Tag Archives: veterinarian

How to Find a Responsible Breeder


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Congratulations! You’ve made the big, meaningful decision to get a dog. You’re ready to experience all the love a puppy brings to a home and with your mind now made up, the excitement is building and you’re anxious to find “The One.”

Having placed tens of thousands of dogs into loving homes, we are proud of both our expertise in selecting the top breeders in the country (we accept less than 10% of applicants into our network) and our commitment to matching well-qualified puppy parents to be with the right dogs for them and their families.

Over the years, we’ve talked to countless dog owners, breeders and puppy parents-to-be, and our goal has always been to help make the process of finding a dog easy and safe, while making the transition for the puppies and new owners as seamless as possible. Through our experience, we’ve learned the keys to responsibly finding a dog and want to share them with you.

buy-responsibly-thumbnailTo empower you and start you off on the right foot as a puppy parent-to-be, we’ve broken down the top 10 questions to ask your puppy source. By doing your due diligence with the necessary research, you’ll be able to make an informed, educated choice, thereby ensuring your puppy’s optimal well-being, health and happiness.

1. Where did the puppy come from?
It’s crucial to fully know and understand your puppy’s history – birth place, parents, lineage, characteristics, any known health issues, current state of care, any former owners, etc.

2. If selecting from a breeder, is the breeder USDA licensed or legally exempt from licensing?
Fortunately, the breeding industry is regulated by the Federal government, and licensed breeders are required to follow strict standards on cleanliness, protocol and humane treatment of all animals on the premises.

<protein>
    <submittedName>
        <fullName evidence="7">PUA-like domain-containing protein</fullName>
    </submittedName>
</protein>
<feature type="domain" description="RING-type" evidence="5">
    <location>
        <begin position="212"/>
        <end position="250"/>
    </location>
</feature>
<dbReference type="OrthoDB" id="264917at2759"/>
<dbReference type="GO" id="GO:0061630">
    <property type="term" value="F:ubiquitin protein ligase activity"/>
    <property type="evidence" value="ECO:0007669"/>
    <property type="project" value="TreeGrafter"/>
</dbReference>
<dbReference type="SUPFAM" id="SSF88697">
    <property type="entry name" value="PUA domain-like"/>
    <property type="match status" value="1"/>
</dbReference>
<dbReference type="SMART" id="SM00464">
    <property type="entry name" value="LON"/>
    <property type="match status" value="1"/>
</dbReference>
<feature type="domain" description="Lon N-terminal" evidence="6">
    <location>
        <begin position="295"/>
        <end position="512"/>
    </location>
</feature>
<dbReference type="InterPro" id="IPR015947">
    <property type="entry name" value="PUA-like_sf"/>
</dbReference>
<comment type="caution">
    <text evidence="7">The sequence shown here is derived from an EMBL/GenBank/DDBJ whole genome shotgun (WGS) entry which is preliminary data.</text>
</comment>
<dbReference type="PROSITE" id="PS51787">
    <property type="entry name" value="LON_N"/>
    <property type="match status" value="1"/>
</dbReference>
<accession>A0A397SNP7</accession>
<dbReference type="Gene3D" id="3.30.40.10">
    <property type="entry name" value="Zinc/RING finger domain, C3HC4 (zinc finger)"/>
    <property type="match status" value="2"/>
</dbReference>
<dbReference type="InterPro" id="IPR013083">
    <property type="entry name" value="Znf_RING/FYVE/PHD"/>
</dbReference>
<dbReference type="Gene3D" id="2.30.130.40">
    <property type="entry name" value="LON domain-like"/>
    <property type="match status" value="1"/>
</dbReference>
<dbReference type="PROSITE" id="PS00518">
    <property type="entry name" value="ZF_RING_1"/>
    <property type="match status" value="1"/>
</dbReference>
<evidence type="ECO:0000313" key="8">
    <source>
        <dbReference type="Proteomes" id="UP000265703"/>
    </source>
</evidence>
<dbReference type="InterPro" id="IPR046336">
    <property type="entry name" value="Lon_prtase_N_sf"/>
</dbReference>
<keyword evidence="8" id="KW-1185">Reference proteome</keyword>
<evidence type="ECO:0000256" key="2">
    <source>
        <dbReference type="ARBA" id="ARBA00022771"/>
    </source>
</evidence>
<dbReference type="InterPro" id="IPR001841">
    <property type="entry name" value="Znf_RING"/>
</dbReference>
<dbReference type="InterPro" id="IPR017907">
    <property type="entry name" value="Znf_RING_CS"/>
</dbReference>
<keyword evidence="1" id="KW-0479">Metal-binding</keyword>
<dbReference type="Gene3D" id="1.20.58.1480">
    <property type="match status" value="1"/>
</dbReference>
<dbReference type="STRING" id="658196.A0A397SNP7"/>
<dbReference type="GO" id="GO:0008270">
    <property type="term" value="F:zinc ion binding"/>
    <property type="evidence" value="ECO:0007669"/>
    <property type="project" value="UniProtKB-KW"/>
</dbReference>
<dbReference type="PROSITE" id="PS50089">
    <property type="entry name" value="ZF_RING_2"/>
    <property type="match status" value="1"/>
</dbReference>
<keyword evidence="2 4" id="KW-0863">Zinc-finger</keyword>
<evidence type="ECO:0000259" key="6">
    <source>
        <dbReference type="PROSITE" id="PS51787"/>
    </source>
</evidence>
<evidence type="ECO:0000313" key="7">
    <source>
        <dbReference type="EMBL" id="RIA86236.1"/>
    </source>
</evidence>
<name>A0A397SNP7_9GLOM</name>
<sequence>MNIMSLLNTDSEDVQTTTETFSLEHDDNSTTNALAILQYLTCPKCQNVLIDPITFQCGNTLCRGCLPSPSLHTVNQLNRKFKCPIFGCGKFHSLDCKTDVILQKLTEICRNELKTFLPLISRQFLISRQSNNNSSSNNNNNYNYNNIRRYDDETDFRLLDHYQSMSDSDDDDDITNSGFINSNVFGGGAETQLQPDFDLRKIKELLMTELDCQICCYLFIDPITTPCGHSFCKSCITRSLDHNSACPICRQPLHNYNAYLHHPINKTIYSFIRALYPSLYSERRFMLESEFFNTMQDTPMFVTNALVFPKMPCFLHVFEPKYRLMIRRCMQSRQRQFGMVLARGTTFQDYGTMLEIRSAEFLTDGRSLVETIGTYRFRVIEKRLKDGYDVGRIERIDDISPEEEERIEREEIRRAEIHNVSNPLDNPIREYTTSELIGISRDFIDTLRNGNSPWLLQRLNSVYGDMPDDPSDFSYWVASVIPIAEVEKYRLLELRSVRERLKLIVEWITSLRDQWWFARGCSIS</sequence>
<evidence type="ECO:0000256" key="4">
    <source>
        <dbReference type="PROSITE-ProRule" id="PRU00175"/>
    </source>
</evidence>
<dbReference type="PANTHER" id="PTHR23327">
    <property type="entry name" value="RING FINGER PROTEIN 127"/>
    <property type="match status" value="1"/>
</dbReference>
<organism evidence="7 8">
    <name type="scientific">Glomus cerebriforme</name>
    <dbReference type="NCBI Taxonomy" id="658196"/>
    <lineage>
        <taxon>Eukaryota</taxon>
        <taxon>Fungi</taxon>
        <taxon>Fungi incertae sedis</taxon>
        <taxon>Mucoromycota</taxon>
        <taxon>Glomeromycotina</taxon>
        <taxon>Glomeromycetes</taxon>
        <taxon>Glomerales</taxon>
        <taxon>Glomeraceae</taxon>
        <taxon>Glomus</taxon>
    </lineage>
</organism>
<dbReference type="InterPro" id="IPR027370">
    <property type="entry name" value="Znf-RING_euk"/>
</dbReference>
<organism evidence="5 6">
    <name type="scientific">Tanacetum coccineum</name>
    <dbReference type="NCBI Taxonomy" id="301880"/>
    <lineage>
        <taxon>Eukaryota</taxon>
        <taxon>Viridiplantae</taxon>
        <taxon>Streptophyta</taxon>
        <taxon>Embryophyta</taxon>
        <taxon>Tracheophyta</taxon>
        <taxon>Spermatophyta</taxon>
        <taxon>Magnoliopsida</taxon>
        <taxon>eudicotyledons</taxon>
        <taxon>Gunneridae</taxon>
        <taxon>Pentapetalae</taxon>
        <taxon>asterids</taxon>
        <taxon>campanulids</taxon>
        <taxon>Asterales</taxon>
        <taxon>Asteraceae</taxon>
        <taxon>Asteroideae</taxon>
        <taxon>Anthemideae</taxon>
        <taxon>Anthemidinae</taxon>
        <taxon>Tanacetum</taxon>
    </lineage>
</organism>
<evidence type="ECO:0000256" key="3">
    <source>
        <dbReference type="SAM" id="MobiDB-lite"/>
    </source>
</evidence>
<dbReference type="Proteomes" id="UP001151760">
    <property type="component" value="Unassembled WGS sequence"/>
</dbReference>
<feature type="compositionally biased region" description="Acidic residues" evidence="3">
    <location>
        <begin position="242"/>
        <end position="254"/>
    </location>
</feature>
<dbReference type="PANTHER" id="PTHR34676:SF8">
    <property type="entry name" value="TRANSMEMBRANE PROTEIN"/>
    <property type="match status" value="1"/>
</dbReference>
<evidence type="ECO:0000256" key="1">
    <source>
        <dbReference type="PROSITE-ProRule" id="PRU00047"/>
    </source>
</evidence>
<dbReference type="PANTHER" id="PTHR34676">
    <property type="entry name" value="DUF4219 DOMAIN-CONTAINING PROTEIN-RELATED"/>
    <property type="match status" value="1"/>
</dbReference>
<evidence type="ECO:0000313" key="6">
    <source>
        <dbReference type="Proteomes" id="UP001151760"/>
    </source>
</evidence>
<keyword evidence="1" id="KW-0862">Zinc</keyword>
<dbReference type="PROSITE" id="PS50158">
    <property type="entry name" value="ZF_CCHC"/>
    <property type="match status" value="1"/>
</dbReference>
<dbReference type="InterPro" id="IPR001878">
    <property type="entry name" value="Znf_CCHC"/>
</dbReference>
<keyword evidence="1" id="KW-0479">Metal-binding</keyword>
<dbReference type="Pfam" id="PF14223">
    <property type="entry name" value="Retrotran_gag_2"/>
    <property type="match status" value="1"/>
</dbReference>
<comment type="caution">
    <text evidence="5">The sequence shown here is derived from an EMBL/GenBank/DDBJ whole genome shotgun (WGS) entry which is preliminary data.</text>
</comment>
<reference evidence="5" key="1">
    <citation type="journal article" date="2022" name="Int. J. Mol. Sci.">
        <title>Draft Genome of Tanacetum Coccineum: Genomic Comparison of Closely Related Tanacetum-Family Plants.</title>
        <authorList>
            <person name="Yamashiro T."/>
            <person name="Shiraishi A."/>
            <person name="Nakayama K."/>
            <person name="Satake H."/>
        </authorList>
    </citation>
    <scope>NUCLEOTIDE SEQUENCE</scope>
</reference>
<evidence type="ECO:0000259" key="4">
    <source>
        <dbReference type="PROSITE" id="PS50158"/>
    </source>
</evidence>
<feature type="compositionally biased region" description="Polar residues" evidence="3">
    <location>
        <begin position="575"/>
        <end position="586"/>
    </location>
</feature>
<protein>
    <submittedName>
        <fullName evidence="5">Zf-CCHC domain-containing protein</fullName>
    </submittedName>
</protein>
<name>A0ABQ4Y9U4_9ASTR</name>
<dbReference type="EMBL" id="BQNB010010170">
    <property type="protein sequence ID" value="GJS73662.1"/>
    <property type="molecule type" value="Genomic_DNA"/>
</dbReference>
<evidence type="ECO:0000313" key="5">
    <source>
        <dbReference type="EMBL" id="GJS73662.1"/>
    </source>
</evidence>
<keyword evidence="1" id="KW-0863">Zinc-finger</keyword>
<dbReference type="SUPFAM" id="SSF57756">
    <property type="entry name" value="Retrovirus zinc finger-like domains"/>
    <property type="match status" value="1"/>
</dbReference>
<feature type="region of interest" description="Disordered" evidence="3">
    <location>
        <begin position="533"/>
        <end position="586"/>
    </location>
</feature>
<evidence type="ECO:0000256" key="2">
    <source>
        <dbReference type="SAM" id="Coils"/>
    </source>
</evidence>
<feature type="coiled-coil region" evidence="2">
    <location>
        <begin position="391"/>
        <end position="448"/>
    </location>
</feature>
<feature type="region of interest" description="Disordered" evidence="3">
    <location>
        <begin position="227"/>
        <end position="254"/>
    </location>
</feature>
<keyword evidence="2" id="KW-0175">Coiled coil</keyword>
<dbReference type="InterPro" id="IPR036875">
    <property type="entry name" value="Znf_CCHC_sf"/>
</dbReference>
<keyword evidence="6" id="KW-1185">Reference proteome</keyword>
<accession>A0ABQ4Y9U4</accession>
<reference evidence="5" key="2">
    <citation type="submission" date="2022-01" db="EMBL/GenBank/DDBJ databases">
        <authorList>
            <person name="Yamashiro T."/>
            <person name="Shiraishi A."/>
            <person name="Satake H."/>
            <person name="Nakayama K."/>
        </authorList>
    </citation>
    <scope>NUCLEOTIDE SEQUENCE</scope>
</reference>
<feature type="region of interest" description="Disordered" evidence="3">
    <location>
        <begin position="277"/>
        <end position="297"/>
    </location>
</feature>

3. Does a veterinarian examine the puppies before they’re released to the puppy owner?
Because your puppy’s health is of utmost importance, it’s imperative to make sure a licensed veterinarian has done a nose-to-tail examination of the puppy and has written up a comprehensive report so you’re aware of and adequately prepared for any issues before choosing your puppy.

4. Is the puppy up-to-date on all vaccinations?
Make sure to obtain records of vaccinations to ensure the puppy is current on all the necessary immunizations for his/her age. Vaccines are essential to protect against potentially life-threatening illnesses.

5. Has the puppy been socialized with other puppies, dogs and people?
You’ll want to make sure the puppy has had regular interaction with not just other puppies in its litter, but also other adult dogs and of course, people. You’ll want to have a full assessment of any socialization or behavioral issues before deciding whether the dog is right for you and/or your family.

6. Do you offer a guarantee on the dog’s health?
Unfortunately, even the most well taken care of dogs can sometimes get sick. Because life happens, it’s important to be realistic and ask if your puppy source offers any sort of health guarantee or reimbursement, should you discover your puppy has a genetic or hereditary illness or contracts a disease within a certain period of time.

7. Can I see photos and video of the puppies and/or litters available?
A reputable breeder will not only answer any and all questions you may have, but will also happily send photos and/or videos of the puppies you’re interested in so you can not only see what they look like, but also observe their behavior and temperament. Because geographical limitations often prevent the ability to visit a facility in person, photos and videos are great ways to learn more about the puppies, parents and breeder.

8. What paperwork has already been filed, and what documentation will I receive with the puppy?
Find out if the puppy has already been registered and has the required certification. Some breeders will handle, while others require the prospective puppy owner to complete the process. You’ll want to be aware of what paperwork (if any) lies within your responsibility. In addition, many breeders will offer proof of genetic testing for the sire and dam (parents) of the puppy.

9. What is the breeder’s experience and background?
It is your right to learn about the breeder you’re choosing from – not just how they run their operation, but also their expertise and history with dog breeding. Besides amount of years breeding, you may want to ask if the breeder belongs to any breed organizations or clubs, what criteria they require of their stock, and simply, why they breed dogs. The love and passion for what they do will come through in their responses. You should also ask who you should reach out to with any issues after the sale. A good breeder will check in periodically after puppy arrives home.